“We’ve been asked to consult with all the regulatory groups, whether it’s at study sites or the universities and manufacturers themselves, to see about getting their systems in place to have multiple protocols across multiple devices,” he said. “We get a huge number of requests for assistance for AI and machine learning, and it’s one of our largest areas of investment to make sure people understand what these algorithms mean; how it impacts their patients is what we’re working toward.”

Greg Horne, global principal for health care at the SAS Institute, said that his work focuses mostly on how these technologies can be leveraged, not only to cut back on unnecessary interventions and therapies, but “how to help the radiologist do a better job.” Beyond image interpretation, he emphasized that AI can also help ease practitioner workloads “to get relevant exams back to the doctor” through more sophisticated digital records requisitions.

“We want to use AI to help pre-fetch exams based on the clinical conditions we have today,” Horne said. “If I broke my finger 10 years ago, and I’m going to have a CT of my chest, I only want to bring back medical history that might indicate why I’m having CT for my lung nodules. AI can bring in data that’s relevant to a clinical condition, and spread that to a faster diagnosis.”

Horne also believes AI-powered technologies can help improve revenues while easing radiology workloads. Cutting down on the number of unnecessary procedures does both, particularly as the Center for Medicare and Medicaid Services (CMS) more closely ties reimbursements to diagnostic assessments and the viability of treatment protocols. The same approach is being taken worldwide.

“We’re already seeing it in other countries as well,” Horne said, “why referral is made, whether the imaging requested is the appropriate imaging, and whether that will lead to a treatment outcome in connection with that imaging.”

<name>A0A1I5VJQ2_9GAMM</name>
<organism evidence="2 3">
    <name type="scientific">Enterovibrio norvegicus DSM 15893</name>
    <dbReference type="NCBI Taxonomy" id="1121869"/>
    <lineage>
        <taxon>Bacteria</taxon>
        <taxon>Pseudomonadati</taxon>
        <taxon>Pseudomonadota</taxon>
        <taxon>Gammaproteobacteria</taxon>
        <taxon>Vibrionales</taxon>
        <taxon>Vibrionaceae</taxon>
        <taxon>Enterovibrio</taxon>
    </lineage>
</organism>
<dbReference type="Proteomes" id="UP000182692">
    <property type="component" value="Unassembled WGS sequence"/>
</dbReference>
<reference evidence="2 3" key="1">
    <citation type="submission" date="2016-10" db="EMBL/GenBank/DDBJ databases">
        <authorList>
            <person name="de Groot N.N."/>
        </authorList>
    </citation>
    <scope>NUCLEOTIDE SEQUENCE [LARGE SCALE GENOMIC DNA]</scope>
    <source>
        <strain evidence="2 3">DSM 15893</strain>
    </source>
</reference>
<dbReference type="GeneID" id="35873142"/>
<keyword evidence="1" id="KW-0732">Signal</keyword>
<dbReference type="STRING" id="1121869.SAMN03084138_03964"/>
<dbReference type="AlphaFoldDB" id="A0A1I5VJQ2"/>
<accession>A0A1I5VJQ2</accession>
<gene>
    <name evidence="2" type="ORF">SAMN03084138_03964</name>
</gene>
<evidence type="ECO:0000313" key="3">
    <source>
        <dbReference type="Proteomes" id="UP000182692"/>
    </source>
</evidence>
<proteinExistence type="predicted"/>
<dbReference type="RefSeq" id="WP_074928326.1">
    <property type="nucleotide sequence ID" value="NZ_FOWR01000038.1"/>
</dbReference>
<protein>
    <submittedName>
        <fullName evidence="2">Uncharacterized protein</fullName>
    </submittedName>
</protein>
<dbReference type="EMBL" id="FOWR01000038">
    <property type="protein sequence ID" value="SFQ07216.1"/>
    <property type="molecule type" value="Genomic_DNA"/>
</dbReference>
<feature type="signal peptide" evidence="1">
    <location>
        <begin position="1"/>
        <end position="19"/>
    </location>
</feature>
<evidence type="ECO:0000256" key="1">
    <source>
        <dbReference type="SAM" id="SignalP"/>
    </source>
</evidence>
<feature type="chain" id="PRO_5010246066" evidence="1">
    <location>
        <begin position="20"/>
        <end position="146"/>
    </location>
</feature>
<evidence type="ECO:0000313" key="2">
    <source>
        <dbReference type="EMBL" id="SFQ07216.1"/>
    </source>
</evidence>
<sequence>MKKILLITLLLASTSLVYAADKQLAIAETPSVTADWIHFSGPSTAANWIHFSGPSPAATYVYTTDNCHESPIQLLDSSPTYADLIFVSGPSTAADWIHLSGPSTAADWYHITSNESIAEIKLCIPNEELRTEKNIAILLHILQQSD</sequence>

“I firmly believe that AI has a big future in imaging and diagnostics, but at the moment, that is centered on the work that allows people to work more efficiently,” he said. “It’s important that we work to understand the change management process, and ensure that the ability to regulate within the algorithm world and the FDA and European agencies keeps pace while these things are changing.”

Horne said he’d like physicians to understand more about the value of AI as a component of clinical and diagnostic support rather than embracing the narrative that “AI is coming for your job.” Instead, he champions its value in supporting change management and as a counterforce against “physician burnout and clinical overload.”

Madabhushi agrees with Horne that bringing physicians around to broader adoption of AI-based tools involves helping them understand that “the algorithm is not going to be the decision-maker; it’s providing one piece of the puzzle.”

“I think the worst thing we can do is definitely think of AI as a great monster and eschew AI,” he said. “It’s part of the rubric that the physician is going to use to make the decision. AI using an MR scan is providing one part of the puzzle; the final piece is the radiologist.”

As AI is used to process and learn from broader medical imaging datasets, Madabhushi said complementarily evolving, distributed technologies like blockchain will also support decision-making, particularly around the security of health and medical information. Amid the questions of interoperability and interconnectedness that fuel machine learning, he wants decision-makers and technology developers to hold rational discussions about the ethics of AI at the intersection of health care, law and medicine.

“We’re starting to have deep conversations about these things,” Madabhushi said. “We’re using AI to tease out some of these differences and do the opposite of engendering a bias. We’re trying to use this as a vehicle to create better, consistent, more accurate and unbiased models.”